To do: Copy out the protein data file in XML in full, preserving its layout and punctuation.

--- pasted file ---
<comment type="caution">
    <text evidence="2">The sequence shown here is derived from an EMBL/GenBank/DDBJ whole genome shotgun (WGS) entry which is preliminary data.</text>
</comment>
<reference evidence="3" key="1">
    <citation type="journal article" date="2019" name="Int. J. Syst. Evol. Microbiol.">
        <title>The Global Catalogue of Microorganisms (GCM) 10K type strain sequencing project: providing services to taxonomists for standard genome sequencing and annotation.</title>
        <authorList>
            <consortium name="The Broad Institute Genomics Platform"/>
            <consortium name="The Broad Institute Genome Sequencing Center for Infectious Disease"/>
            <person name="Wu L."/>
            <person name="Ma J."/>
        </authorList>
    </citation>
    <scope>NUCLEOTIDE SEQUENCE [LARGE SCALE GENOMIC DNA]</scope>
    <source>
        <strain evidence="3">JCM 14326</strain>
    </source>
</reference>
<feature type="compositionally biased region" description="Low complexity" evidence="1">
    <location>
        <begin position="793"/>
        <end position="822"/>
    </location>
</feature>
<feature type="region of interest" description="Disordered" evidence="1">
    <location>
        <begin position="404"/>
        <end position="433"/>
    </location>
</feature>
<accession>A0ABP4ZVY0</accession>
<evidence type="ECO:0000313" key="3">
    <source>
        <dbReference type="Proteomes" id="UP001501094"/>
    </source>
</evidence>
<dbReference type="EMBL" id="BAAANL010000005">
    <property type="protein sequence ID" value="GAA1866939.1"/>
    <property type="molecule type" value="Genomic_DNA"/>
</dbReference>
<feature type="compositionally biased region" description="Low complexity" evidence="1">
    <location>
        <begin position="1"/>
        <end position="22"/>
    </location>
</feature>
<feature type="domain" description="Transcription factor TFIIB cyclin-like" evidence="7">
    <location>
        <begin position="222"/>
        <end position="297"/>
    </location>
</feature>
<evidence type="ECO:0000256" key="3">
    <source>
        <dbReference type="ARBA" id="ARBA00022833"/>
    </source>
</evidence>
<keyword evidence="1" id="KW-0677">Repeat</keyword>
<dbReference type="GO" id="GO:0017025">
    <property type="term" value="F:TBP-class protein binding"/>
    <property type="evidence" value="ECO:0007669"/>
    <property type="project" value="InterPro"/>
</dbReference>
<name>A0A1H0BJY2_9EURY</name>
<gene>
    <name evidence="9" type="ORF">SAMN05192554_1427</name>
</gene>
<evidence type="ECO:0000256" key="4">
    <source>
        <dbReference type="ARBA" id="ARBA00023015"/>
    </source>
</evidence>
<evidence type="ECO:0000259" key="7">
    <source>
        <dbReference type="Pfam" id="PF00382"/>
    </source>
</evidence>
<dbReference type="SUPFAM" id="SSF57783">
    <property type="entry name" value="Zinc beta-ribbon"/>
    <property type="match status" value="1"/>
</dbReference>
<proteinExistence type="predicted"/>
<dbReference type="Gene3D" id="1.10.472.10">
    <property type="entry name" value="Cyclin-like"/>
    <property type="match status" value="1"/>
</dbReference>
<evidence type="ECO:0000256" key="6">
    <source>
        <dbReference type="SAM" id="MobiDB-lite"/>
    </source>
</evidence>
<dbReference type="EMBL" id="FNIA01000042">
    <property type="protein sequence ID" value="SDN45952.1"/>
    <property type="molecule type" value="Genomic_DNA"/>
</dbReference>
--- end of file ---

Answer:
<comment type="caution">
    <text evidence="2">The sequence shown here is derived from an EMBL/GenBank/DDBJ whole genome shotgun (WGS) entry which is preliminary data.</text>
</comment>
<reference evidence="3" key="1">
    <citation type="journal article" date="2019" name="Int. J. Syst. Evol. Microbiol.">
        <title>The Global Catalogue of Microorganisms (GCM) 10K type strain sequencing project: providing services to taxonomists for standard genome sequencing and annotation.</title>
        <authorList>
            <consortium name="The Broad Institute Genomics Platform"/>
            <consortium name="The Broad Institute Genome Sequencing Center for Infectious Disease"/>
            <person name="Wu L."/>
            <person name="Ma J."/>
        </authorList>
    </citation>
    <scope>NUCLEOTIDE SEQUENCE [LARGE SCALE GENOMIC DNA]</scope>
    <source>
        <strain evidence="3">JCM 14326</strain>
    </source>
</reference>
<feature type="compositionally biased region" description="Low complexity" evidence="1">
    <location>
        <begin position="793"/>
        <end position="822"/>
    </location>
</feature>
<feature type="region of interest" description="Disordered" evidence="1">
    <location>
        <begin position="404"/>
        <end position="433"/>
    </location>
</feature>
<accession>A0ABP4ZVY0</accession>
<evidence type="ECO:0000313" key="3">
    <source>
        <dbReference type="Proteomes" id="UP001501094"/>
    </source>
</evidence>
<dbReference type="EMBL" id="BAAANL010000005">
    <property type="protein sequence ID" value="GAA1866939.1"/>
    <property type="molecule type" value="Genomic_DNA"/>
</dbReference>
<feature type="compositionally biased region" description="Low complexity" evidence="1">
    <location>
        <begin position="1"/>
        <end position="22"/>
    </location>
</feature>
<feature type="domain" description="Transcription factor TFIIB cyclin-like" evidence="7">
    <location>
        <begin position="222"/>
        <end position="297"/>
    </location>
</feature>
<evidence type="ECO:0000256" key="3">
    <source>
        <dbReference type="ARBA" id="ARBA00022833"/>
    </source>
</evidence>
<keyword evidence="1" id="KW-0677">Repeat</keyword>
<dbReference type="GO" id="GO:0017025">
    <property type="term" value="F:TBP-class protein binding"/>
    <property type="evidence" value="ECO:0007669"/>
    <property type="project" value="InterPro"/>
</dbReference>
<name>A0A1H0BJY2_9EURY</name>
<gene>
    <name evidence="9" type="ORF">SAMN05192554_1427</name>
</gene>
<evidence type="ECO:0000256" key="4">
    <source>
        <dbReference type="ARBA" id="ARBA00023015"/>
    </source>
</evidence>
<evidence type="ECO:0000259" key="7">
    <source>
        <dbReference type="Pfam" id="PF00382"/>
    </source>
</evidence>
<dbReference type="SUPFAM" id="SSF57783">
    <property type="entry name" value="Zinc beta-ribbon"/>
    <property type="match status" value="1"/>
</dbReference>
<proteinExistence type="predicted"/>
<dbReference type="Gene3D" id="1.10.472.10">
    <property type="entry name" value="Cyclin-like"/>
    <property type="match status" value="1"/>
</dbReference>
<evidence type="ECO:0000256" key="6">
    <source>
        <dbReference type="SAM" id="MobiDB-lite"/>
    </source>
</evidence>
<dbReference type="EMBL" id="FNIA01000042">
    <property type="protein sequence ID" value="SDN45952.1"/>
    <property type="molecule type" value="Genomic_DNA"/>
</dbReference>